Dozens of Metro bus drivers are tracing new routes through north St. Louis County starting this week. The service changes stem from the new North County Transit Center that opened Monday in Ferguson to serve one of the area’s fastest growing markets.
On a cold March morning, Cliff Harper stands in the wind, about to board the #35 Earth City at the North Hanley Metro station. His commute to Boeing is changing, as are thousands of others with Metro’s new bus service plan this week.
“Well, actually it’ll make mine easier,” Harper said. “Because there’ll be two different buses going toward where I need to go instead of just one. One runs every 40 minutes; I should be able to catch one every 20 minutes of the two.”
Breysha Vanarsdale, who commutes from south St. Louis, echoed what many of her fellow riders said about learning the new system.
“I’ve been taking one bus for a really long time and now they have all these different routes so then you got to look up which route you gotta take, but once you get used to it, you’ll get used to it,” she said.
Metro's expanding service includes nine new or redesigned routes, longer late-night and weekend hours and more direct lines to destinations like Clayton and downtown St. Louis.
New Transit Hub in Ferguson
Metro is also expanding its service to more neighborhoods like Spanish Lake and includes the new #79 Ferguson line which starts at North Hanley Station and ends at the North County Transit Center in Ferguson.
The $10.3 million facility has been part of Metro’s plan since 2009 and the final hub of Metro’s current hub-and-spoke system. It features 10 bus bays, an indoor waiting area, public restrooms, and free parking. Metro is also planning for concessions vendor to set up shop at the center by this summer.
Most importantly, the center allows for faster connections, and faster trip times, said Metro’s Chief of Planning and System Development Jessica Mefford-Miller.
“That’s what customers want the most,” she said. “It will make transit more competitive and the transit center’s going to allow us to link residential communities with important destinations like job centers, health care and education institutions faster.”
The new center and system redesign are part of Metro’s efforts to meet growing demand in north
St. Louis County, which accounts for 19 percent of Metro’s bus and train ridership. The upgrades are a large component of restoring service that Metro cut by nearly a third in 2009 due to budget shortfalls.
In addition to hosting numerous community outreach events, the transit group worked with census data to configure the most optimal routes, Mefford-Miller said.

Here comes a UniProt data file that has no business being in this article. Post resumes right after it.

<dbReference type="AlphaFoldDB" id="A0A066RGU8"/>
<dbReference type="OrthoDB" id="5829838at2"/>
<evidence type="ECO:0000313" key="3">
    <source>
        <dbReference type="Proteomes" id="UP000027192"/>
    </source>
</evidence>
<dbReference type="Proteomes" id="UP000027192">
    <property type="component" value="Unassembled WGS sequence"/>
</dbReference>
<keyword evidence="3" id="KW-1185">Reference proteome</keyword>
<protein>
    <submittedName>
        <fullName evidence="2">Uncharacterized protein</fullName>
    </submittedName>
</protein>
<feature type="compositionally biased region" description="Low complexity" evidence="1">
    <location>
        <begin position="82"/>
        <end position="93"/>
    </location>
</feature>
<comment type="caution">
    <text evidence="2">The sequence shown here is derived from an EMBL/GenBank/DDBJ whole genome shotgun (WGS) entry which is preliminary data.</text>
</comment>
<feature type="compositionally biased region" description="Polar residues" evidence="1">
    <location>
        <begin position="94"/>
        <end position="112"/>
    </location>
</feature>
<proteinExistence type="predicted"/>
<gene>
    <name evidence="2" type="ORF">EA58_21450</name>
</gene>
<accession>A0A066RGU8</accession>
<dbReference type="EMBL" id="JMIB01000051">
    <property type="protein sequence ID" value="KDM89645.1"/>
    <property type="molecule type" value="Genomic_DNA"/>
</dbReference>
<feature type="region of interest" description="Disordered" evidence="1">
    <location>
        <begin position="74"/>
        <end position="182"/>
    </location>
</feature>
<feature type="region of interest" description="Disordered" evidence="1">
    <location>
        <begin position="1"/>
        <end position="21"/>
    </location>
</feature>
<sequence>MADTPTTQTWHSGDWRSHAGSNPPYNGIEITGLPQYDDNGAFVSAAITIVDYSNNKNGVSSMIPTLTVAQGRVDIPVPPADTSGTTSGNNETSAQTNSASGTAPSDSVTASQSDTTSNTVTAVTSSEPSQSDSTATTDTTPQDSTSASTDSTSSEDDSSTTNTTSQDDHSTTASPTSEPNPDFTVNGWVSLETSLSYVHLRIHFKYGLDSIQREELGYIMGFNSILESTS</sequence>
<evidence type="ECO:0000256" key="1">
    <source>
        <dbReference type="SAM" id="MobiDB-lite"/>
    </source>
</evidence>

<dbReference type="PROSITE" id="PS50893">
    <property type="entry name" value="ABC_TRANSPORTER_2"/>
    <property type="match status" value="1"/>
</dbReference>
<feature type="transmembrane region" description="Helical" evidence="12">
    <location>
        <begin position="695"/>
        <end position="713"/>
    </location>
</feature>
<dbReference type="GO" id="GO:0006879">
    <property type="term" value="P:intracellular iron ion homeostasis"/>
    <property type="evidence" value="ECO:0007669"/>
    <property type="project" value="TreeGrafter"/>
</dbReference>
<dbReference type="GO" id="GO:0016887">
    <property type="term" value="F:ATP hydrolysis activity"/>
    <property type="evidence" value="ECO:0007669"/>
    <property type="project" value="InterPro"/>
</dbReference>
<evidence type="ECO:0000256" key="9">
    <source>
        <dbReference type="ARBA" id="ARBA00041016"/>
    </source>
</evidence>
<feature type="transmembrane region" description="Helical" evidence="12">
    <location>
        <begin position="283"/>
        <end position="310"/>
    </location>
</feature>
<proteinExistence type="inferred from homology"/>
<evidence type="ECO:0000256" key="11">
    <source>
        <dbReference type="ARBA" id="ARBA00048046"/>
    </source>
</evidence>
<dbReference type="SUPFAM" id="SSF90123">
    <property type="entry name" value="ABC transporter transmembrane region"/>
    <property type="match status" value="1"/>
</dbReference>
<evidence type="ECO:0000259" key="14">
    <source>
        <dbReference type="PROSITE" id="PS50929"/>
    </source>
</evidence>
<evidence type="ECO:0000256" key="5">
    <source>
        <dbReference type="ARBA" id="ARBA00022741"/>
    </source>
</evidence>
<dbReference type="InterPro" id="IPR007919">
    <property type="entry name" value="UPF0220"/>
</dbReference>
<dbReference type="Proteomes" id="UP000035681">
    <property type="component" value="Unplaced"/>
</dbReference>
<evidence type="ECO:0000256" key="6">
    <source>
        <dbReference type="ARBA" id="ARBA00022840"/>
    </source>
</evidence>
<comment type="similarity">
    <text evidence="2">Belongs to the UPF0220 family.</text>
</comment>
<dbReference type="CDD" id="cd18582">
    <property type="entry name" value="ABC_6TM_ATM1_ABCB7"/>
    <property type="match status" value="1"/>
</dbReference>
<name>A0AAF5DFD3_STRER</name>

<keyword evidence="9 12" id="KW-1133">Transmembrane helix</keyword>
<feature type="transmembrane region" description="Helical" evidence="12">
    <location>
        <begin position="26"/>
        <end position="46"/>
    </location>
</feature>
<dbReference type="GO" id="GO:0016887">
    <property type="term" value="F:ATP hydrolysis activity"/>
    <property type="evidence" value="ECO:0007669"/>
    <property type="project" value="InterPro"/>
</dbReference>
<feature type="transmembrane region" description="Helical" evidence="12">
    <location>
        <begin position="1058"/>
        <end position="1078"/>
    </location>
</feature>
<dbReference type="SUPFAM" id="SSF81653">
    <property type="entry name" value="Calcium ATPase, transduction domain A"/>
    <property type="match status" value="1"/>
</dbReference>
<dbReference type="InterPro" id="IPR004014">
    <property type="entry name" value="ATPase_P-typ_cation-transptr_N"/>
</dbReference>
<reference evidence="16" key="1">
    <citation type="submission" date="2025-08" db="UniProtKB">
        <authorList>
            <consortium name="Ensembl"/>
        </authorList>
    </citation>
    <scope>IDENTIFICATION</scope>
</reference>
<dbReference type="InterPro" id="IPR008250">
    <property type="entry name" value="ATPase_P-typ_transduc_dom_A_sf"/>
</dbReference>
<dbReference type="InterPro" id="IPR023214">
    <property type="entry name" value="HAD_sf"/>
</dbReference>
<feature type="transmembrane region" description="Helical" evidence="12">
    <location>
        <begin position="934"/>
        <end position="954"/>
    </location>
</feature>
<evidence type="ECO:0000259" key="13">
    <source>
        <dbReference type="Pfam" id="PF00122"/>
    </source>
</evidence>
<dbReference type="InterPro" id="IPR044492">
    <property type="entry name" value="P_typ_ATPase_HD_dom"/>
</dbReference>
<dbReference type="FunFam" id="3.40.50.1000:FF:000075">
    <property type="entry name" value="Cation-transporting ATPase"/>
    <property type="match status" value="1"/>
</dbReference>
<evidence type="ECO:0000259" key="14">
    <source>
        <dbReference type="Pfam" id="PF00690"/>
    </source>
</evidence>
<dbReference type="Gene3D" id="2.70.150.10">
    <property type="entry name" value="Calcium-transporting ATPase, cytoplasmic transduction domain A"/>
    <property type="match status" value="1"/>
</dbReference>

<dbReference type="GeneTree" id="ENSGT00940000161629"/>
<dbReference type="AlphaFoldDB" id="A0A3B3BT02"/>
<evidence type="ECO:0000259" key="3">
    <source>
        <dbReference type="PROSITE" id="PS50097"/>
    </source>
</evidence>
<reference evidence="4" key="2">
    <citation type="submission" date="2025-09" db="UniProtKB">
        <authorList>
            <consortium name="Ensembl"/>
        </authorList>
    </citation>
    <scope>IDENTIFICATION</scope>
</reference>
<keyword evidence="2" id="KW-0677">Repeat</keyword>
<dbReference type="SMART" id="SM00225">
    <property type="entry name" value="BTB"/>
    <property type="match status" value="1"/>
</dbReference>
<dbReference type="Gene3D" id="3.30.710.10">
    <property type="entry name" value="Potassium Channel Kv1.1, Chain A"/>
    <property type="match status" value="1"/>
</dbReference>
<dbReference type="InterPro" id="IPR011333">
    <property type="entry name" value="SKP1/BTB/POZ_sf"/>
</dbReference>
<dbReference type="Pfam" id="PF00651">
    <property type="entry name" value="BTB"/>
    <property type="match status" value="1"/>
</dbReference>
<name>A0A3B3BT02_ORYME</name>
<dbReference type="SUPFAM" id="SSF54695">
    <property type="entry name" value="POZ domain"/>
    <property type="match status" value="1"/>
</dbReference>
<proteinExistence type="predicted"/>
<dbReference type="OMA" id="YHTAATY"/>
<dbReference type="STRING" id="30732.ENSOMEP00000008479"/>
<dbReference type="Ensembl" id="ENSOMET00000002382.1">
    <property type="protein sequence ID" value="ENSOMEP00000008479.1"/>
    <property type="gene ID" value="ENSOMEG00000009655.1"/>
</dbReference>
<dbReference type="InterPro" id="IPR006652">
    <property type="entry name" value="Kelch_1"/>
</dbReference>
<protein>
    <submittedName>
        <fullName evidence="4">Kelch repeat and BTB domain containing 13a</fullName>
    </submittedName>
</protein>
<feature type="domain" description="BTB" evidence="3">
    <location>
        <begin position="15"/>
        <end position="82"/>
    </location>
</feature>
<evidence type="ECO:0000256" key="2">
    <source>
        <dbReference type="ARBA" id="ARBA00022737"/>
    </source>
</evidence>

“We also looked at major destinations like schools and employment centers and for many large employment centers we’re working with them directly so that we can time our service to their trip times and shift times,” she said, explaining that 75 percent of Metro riders take transit to get to work.
Metro’s investments in north St. Louis County are good news for many workers who commute across the region, but the facility itself is a welcome improvement for the city of Ferguson too.
During its ribbon cutting ceremony March 10, Metro President and CEO John Nations said it’s north St. Louis County’s biggest investment in transit infrastructure since MetroLink opened in 1993. Ferguson Mayor James Knowles III called the center at 3140 Pershall Road a significant upgrade from the vacant car dealership that it was before.
“Less than two years ago, this building was a symbol of blight and decay,” Knowles said. “Next to us was a dilapidated strip center, which was not only an eyesore, but a haven for criminal activity. We are grateful to have worked with Metro to acquire this land next door and help clear that blight.”
The center’s cost has also been welcome news: federal grants paid for roughly 80 percent of the facility’s construction. And, about half of the additional $5 million in operating expenses for the center and new services will be covered by federal grants – at least, for the next three years.
The funding is crucial as Metro works to increase service and infrastructure without leaning on local taxpayers for more money. Mefford-Miller said Metro set aside funds for several years to offset some of the added costs.
“We also expect that ridership will grow in response to this new service,” Mefford-Miller said. “And we give that three-year timeline for ridership to grow and stabilize.”
But, increasing ridership won’t likely make up for the federal government’s portion down the road, said Mefford-Miller, because bus fares pay for only about 20 percent of the system’s total costs.
So, eventually, more funding will be needed to sustain the system as it is now.
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